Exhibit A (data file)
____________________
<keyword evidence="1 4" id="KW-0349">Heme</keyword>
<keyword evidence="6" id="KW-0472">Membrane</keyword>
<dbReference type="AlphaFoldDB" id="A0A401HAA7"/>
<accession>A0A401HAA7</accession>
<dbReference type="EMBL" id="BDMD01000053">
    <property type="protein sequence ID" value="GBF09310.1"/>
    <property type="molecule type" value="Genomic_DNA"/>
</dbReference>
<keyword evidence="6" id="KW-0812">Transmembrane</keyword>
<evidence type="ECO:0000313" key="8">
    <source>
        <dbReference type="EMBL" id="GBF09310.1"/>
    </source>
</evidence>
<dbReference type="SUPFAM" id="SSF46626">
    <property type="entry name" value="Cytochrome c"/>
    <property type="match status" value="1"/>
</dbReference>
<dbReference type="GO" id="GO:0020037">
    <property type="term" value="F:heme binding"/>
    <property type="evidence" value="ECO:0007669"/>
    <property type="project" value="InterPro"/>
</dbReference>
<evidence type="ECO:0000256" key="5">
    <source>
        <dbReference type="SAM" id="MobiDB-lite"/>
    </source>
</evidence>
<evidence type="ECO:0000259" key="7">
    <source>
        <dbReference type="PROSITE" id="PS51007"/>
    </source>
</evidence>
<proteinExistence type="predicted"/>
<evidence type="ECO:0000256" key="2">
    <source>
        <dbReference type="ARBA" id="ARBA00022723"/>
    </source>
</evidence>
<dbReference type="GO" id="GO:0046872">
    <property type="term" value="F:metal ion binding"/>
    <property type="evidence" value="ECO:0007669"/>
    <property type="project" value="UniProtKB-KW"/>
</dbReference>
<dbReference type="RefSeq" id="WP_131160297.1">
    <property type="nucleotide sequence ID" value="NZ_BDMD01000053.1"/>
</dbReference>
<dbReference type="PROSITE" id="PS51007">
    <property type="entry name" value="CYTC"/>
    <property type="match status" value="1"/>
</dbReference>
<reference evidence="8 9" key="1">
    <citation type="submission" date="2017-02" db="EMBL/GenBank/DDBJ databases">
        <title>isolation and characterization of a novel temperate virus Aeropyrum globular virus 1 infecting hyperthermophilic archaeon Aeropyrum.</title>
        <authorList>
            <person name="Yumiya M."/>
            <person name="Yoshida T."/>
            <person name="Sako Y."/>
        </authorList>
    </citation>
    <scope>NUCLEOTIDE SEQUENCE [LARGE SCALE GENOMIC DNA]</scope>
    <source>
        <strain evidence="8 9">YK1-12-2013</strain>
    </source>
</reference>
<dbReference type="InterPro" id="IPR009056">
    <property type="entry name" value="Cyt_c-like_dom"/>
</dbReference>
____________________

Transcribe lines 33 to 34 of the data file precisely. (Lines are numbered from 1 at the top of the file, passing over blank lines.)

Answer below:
</evidence>
<proteinExistence type="predicted"/>